I happened to meet this engineer and wasn't in the least bit surprised at the advice or the naiveté. This is a typical phenomenon  wherein well meaning relatives or friends provide advice that is factually incorrect. I personally know QA engineers with > 3 years experience who have moved to Developer roles with little extra effort. Of course, not every QA engineer can move to Development nor would the reverse be true too. There are skill and knowledge requirements that need to be met when moving across functions. And, in terms of career path I and several of my colleagues can attest to the fact that there is indeed some sort of career path in QA too. It isn't all bleak and hopeless as it is made out to be. The other point to note for the newer folks is that someone with 6 or 7 years of experience isn't really an epitome of knowledge. Believe me, I am now in my eighteenth year in the industry and I realize there’s so much more to learn and know. It is humbling and exciting at the same time. I know colleagues who have 30+ years of experience and realizing that there’s so much more to know. When I look back at my past when I was around 6 – 8 years of experience, I realize how little I actually knew then in comparison to where I am today. Of course, back then I thought I knew a lot more! I also realize that many years from now I would probably look at the current time frame and see how much I did not actually know now.  So, my dear fresh-to-the-industry colleagues, do listen to your relatives and friends and their well meaning advice. However, do some research of your own and be open to not following the herd. There is more than one way to succeed and you if are the philosophically inclined, more than one definition of success.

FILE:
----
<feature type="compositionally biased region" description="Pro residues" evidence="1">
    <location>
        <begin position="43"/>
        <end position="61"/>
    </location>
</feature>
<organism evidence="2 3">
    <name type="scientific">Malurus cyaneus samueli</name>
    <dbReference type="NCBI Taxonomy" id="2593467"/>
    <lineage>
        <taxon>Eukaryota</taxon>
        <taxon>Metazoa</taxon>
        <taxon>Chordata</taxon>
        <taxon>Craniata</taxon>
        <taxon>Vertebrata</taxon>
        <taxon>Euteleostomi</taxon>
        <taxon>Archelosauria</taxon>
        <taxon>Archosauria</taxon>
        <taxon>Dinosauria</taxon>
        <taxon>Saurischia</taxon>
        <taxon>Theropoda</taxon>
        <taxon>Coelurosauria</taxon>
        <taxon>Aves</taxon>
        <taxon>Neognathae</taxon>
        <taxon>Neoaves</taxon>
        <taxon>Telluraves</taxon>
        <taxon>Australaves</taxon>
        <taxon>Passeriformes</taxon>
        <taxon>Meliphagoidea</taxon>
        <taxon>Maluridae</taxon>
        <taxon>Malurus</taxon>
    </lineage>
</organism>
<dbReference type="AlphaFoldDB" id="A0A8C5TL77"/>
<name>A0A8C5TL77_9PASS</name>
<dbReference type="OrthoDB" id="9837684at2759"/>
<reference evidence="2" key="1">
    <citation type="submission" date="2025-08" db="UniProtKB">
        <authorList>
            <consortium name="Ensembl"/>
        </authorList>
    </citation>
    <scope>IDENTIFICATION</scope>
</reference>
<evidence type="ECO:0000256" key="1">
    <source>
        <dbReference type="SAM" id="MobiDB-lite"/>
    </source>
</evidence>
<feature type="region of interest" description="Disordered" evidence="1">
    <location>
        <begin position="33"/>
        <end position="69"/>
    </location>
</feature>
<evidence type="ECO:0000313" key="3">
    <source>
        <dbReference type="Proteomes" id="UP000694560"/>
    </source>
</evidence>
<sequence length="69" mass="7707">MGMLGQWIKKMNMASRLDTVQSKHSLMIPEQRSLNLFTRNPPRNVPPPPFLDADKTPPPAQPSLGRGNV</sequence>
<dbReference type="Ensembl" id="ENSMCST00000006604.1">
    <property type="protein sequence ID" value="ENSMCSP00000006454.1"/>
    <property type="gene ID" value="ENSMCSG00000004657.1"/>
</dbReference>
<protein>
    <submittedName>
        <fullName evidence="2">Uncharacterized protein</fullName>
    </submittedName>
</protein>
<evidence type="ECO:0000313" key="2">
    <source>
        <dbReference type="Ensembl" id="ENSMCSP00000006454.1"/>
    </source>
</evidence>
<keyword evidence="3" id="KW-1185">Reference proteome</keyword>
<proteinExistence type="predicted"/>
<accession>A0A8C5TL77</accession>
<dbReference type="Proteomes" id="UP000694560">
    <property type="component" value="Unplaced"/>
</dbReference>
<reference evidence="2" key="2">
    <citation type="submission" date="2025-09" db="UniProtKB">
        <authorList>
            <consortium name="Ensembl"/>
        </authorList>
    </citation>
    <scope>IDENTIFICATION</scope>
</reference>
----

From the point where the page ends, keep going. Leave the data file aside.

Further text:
Irrelevant testers

This is a tribute to the BBM (Black Box Manual) testers as they are called or rather a heads up to these soon to be extinct species ... get out of your (black) box, quick! Its no longer a world where exclusive specialization of the non-technical kind which the BBM tester represents is relevant. I have come across several of this kind who are happy to be executing their BBM tests. Well, some organizations do encourage them to continue their work ... well, all I can say is that none warned the dinosaurs or the many other species prior to their extinction.

If you do not know the tools and technologies used and are not comfortable with your product's operating (and preferably the development) environment, you are on the road to irrelevance. If you are happy in your cocoon creating and running BBM tests all day, congratulations! You have the dinosaurs and dodos for company. It does not take much to replace you.